jelly pot candle holders

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I had an old set of Jelly moulds that were going in the bin. They have been well used but some of the lids are lost over the years. I love the shape, so I decided to cast them in concrete. This small size is perfect for candle holders and their wide flat base makes them safe to use.

jelly and yoghurt pots email

MATERIALS:

  • SNOWCRETE (white cement)
  •  kiln dried sand
  • jelly moulds (or a different container that has a good shape)
  • small youghurt pots, large enough to fit a candle of your choice.
  • Little candles in metal pots
  • Heavy duty Tape
  • Safety googles
  • Mask
  • Plastic gloves
  • Plastic sheet to protect the floor
  • Plastic bin bag
  • Optional: release agent or wax
  • Optional: Polyfilla

I was really lucky. I had some little yoghurt pot containers in my recycling bin. They were small enough to fit perfectly into the little whole at the top of the plastic mould.

Insert the yoghurt container upside down into the base of your jelly pot, and tape it in place. Use plenty of heavy duty tape and make sure the edge is water tight. Remember that no tape should be on the inside of your mould, as that would create ugly marks. The depth of the inserted yoghurt pot will determine how deep your candle will sit in your final holder. I made a set of four holders as I had several jelly pots, so I had to be careful to get the exact same depth on all four. Preparing the mould well is vital when casting a product. It is hard to make changes once the concrete is poured.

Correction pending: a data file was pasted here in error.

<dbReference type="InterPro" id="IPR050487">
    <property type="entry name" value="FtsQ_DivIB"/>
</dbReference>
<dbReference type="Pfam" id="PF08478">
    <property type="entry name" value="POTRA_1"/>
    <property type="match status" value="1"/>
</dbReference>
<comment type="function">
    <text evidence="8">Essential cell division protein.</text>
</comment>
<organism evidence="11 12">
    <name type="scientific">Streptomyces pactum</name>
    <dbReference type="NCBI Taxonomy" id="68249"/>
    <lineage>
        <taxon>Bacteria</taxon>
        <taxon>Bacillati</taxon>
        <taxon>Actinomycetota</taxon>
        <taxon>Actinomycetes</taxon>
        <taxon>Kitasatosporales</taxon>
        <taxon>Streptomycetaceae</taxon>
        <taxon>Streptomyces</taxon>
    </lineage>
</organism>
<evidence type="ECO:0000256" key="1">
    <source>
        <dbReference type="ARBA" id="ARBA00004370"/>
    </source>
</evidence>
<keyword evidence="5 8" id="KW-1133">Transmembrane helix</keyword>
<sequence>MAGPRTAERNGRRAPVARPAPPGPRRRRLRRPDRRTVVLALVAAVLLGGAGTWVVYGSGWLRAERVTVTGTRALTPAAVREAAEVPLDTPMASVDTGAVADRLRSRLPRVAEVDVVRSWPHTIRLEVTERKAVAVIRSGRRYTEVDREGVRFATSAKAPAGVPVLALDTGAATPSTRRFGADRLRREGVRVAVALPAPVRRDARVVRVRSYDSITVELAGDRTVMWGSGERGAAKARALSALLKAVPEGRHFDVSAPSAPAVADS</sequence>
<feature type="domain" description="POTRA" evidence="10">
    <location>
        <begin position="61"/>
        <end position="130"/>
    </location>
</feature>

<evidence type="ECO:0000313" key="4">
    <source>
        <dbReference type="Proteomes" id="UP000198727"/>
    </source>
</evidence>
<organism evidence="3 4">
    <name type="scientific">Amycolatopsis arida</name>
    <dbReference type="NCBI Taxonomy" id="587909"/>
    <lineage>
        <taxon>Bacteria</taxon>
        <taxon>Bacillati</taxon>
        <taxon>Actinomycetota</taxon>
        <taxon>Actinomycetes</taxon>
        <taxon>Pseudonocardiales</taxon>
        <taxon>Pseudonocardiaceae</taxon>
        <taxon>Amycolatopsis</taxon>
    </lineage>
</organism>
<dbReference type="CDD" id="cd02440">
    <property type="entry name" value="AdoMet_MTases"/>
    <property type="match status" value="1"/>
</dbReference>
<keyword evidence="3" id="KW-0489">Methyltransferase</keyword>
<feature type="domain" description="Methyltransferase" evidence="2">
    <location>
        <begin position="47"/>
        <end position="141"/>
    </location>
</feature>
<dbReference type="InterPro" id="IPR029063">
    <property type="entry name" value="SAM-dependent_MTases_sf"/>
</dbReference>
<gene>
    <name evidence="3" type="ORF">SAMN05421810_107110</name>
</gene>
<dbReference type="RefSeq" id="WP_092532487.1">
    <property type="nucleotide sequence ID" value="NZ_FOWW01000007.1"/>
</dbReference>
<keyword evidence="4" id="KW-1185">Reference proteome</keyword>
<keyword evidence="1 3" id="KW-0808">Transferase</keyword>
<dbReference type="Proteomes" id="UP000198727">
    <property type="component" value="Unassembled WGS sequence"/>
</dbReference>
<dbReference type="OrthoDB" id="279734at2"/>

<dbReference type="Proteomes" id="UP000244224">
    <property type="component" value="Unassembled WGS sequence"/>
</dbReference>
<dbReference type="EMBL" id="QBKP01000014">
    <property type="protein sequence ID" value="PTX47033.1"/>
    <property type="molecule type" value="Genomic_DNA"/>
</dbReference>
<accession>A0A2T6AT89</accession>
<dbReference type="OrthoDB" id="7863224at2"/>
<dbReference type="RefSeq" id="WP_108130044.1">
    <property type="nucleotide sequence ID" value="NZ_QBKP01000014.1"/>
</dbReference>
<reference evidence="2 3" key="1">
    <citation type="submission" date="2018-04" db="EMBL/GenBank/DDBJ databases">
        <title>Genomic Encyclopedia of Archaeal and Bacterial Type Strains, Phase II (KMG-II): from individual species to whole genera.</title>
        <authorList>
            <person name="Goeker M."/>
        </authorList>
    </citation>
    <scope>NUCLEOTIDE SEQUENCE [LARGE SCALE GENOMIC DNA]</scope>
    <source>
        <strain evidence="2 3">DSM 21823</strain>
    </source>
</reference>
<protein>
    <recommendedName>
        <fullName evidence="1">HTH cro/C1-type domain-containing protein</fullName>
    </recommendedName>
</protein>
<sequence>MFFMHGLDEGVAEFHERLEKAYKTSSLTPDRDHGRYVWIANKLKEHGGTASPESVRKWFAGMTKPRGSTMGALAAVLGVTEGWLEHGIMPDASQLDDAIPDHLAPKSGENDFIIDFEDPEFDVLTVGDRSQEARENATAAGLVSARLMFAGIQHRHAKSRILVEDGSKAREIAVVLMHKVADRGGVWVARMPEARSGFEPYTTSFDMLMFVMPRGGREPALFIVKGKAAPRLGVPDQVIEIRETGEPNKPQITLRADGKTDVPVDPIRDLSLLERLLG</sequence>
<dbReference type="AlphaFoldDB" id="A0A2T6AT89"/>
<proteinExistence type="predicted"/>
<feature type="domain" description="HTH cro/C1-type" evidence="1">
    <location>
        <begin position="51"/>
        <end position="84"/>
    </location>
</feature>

taped up emailup side down 2 email

Prepare your area. You want to cover the ground with plastic. Place the prepared moulds upside down inside of an opened bin bag. Concrete dries harder if it dries slowly. Wrapping the concrete air tight in a bin bag as it cures, will add a few days to the process and therefor increase the quality and strength of your final piece.

Be safe. It is important to use googles, a mask and plastic gloves. Breathing in the concrete is dangerous and it can burn your skin and damage your eyes.  I always read the manufacturers safety data sheet for further instructions and I advise you to do the same. Be careful as you handle it in both powder and wet form.

Mix your concrete. You need to use one part Snowcrete to two parts sand. Start with stirring the two together well before adding the water. Add small quantities of water at a time. It is easy to make concrete to thin. Aim for the consistency of a solid porridge! You don’t need a large mix. It is heavy work mixing concrete in great quantities, but very easy in small batches.

Plop in the mix. Vibrate the mould in your hand as you are filling it. Keep vibrating and tapping and you will see air bubbles rising to the surface. The more bubbles you get rid of at this stage, the smoother your surface will be. I have attached a montage of two pictures below. It is two of the holders after I removed them from their moulds. You can see that one is smoother and that the other has a large amount of markings from trapped bubbles.

airbubbles versus smooth email

Seal the bin bag around your casted objects. Leave them alone for three or four days.

Removing an object from a mould is the best part of the process. It is so exciting to finally see the result! But it can be a little tricky. A water bath can help releasing the object. Sometimes it is enough to insert a knife or similar around the edge, bending slightly. In this case I started with removing the yoghurt pot, which allowed access to push the concrete out from that end.

Concrete dries out your skin. It can also still be curing even if it is hard to touch. Curing concrete can corrode your skin and cause serious burns.  Therefor you should always wear your plastic gloves as you remove items from moulds, sand them, scrape them or handle them. 

There might be air bubbles or other blemishes. Sometimes you end up with a damaged edge from bending the object out of the mould. Some of these marks can add beauty, and some are unwanted. You can use polyfilla to fill air bubbles, cracks or scratches.

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